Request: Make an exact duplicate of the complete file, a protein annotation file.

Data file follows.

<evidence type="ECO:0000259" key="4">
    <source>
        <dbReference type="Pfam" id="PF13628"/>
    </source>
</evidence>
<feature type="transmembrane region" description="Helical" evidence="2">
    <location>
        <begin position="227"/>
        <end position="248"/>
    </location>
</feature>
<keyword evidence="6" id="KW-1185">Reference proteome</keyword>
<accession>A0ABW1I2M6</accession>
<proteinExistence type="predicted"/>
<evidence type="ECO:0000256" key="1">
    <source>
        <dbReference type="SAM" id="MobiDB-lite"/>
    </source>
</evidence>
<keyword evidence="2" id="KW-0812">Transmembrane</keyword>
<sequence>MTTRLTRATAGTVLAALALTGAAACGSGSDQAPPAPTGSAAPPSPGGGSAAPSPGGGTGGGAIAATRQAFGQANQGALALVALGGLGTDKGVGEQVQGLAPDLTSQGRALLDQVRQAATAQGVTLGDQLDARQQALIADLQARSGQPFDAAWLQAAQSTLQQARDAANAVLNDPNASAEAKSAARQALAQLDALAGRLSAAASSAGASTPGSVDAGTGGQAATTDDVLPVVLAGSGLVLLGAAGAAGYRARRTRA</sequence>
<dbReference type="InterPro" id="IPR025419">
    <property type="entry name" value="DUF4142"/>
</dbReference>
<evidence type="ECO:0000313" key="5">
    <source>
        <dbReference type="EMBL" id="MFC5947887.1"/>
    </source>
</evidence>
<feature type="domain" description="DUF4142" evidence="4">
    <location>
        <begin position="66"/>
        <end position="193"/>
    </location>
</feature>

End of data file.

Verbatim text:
<evidence type="ECO:0000259" key="4">
    <source>
        <dbReference type="Pfam" id="PF13628"/>
    </source>
</evidence>
<feature type="transmembrane region" description="Helical" evidence="2">
    <location>
        <begin position="227"/>
        <end position="248"/>
    </location>
</feature>
<keyword evidence="6" id="KW-1185">Reference proteome</keyword>
<accession>A0ABW1I2M6</accession>
<proteinExistence type="predicted"/>
<evidence type="ECO:0000256" key="1">
    <source>
        <dbReference type="SAM" id="MobiDB-lite"/>
    </source>
</evidence>
<keyword evidence="2" id="KW-0812">Transmembrane</keyword>
<sequence>MTTRLTRATAGTVLAALALTGAAACGSGSDQAPPAPTGSAAPPSPGGGSAAPSPGGGTGGGAIAATRQAFGQANQGALALVALGGLGTDKGVGEQVQGLAPDLTSQGRALLDQVRQAATAQGVTLGDQLDARQQALIADLQARSGQPFDAAWLQAAQSTLQQARDAANAVLNDPNASAEAKSAARQALAQLDALAGRLSAAASSAGASTPGSVDAGTGGQAATTDDVLPVVLAGSGLVLLGAAGAAGYRARRTRA</sequence>
<dbReference type="InterPro" id="IPR025419">
    <property type="entry name" value="DUF4142"/>
</dbReference>
<evidence type="ECO:0000313" key="5">
    <source>
        <dbReference type="EMBL" id="MFC5947887.1"/>
    </source>
</evidence>
<feature type="domain" description="DUF4142" evidence="4">
    <location>
        <begin position="66"/>
        <end position="193"/>
    </location>
</feature>